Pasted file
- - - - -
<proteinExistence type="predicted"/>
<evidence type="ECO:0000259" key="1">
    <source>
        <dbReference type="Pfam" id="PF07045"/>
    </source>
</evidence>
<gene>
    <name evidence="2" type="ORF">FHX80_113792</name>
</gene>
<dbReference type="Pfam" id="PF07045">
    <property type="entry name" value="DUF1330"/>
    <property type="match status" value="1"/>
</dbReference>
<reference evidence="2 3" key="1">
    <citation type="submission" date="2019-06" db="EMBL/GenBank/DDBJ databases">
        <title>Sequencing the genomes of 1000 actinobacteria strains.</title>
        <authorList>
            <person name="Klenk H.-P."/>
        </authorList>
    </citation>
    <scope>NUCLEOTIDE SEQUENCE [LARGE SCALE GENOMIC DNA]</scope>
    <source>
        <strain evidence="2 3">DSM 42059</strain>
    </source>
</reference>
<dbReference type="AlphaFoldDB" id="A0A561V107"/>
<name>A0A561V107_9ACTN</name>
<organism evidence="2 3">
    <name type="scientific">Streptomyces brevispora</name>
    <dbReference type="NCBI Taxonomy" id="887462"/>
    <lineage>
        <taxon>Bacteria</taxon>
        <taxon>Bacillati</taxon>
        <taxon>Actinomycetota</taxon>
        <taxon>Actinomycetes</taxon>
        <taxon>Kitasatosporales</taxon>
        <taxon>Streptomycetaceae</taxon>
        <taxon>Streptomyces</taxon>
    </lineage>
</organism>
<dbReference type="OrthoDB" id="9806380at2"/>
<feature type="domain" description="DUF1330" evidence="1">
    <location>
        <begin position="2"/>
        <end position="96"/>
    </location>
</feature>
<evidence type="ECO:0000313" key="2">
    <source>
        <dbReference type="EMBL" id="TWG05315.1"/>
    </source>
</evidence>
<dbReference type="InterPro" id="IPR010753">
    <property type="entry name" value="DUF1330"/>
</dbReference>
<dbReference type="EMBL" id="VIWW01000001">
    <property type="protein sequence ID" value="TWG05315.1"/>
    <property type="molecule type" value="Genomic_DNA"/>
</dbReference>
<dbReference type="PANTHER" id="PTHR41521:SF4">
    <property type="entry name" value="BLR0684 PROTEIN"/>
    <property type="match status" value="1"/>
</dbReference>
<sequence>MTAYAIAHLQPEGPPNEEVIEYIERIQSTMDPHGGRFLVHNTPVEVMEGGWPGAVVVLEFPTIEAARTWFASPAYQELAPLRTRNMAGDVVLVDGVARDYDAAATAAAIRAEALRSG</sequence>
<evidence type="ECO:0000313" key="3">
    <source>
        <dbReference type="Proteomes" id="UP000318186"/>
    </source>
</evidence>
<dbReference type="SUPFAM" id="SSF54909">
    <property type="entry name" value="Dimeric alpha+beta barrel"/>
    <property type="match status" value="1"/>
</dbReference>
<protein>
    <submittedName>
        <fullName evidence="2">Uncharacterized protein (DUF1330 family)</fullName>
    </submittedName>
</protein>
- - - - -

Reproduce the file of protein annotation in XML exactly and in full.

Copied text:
<proteinExistence type="predicted"/>
<evidence type="ECO:0000259" key="1">
    <source>
        <dbReference type="Pfam" id="PF07045"/>
    </source>
</evidence>
<gene>
    <name evidence="2" type="ORF">FHX80_113792</name>
</gene>
<dbReference type="Pfam" id="PF07045">
    <property type="entry name" value="DUF1330"/>
    <property type="match status" value="1"/>
</dbReference>
<reference evidence="2 3" key="1">
    <citation type="submission" date="2019-06" db="EMBL/GenBank/DDBJ databases">
        <title>Sequencing the genomes of 1000 actinobacteria strains.</title>
        <authorList>
            <person name="Klenk H.-P."/>
        </authorList>
    </citation>
    <scope>NUCLEOTIDE SEQUENCE [LARGE SCALE GENOMIC DNA]</scope>
    <source>
        <strain evidence="2 3">DSM 42059</strain>
    </source>
</reference>
<dbReference type="AlphaFoldDB" id="A0A561V107"/>
<name>A0A561V107_9ACTN</name>
<organism evidence="2 3">
    <name type="scientific">Streptomyces brevispora</name>
    <dbReference type="NCBI Taxonomy" id="887462"/>
    <lineage>
        <taxon>Bacteria</taxon>
        <taxon>Bacillati</taxon>
        <taxon>Actinomycetota</taxon>
        <taxon>Actinomycetes</taxon>
        <taxon>Kitasatosporales</taxon>
        <taxon>Streptomycetaceae</taxon>
        <taxon>Streptomyces</taxon>
    </lineage>
</organism>
<dbReference type="OrthoDB" id="9806380at2"/>
<feature type="domain" description="DUF1330" evidence="1">
    <location>
        <begin position="2"/>
        <end position="96"/>
    </location>
</feature>
<evidence type="ECO:0000313" key="2">
    <source>
        <dbReference type="EMBL" id="TWG05315.1"/>
    </source>
</evidence>
<dbReference type="InterPro" id="IPR010753">
    <property type="entry name" value="DUF1330"/>
</dbReference>
<dbReference type="EMBL" id="VIWW01000001">
    <property type="protein sequence ID" value="TWG05315.1"/>
    <property type="molecule type" value="Genomic_DNA"/>
</dbReference>
<dbReference type="PANTHER" id="PTHR41521:SF4">
    <property type="entry name" value="BLR0684 PROTEIN"/>
    <property type="match status" value="1"/>
</dbReference>
<sequence>MTAYAIAHLQPEGPPNEEVIEYIERIQSTMDPHGGRFLVHNTPVEVMEGGWPGAVVVLEFPTIEAARTWFASPAYQELAPLRTRNMAGDVVLVDGVARDYDAAATAAAIRAEALRSG</sequence>
<evidence type="ECO:0000313" key="3">
    <source>
        <dbReference type="Proteomes" id="UP000318186"/>
    </source>
</evidence>
<dbReference type="SUPFAM" id="SSF54909">
    <property type="entry name" value="Dimeric alpha+beta barrel"/>
    <property type="match status" value="1"/>
</dbReference>
<protein>
    <submittedName>
        <fullName evidence="2">Uncharacterized protein (DUF1330 family)</fullName>
    </submittedName>
</protein>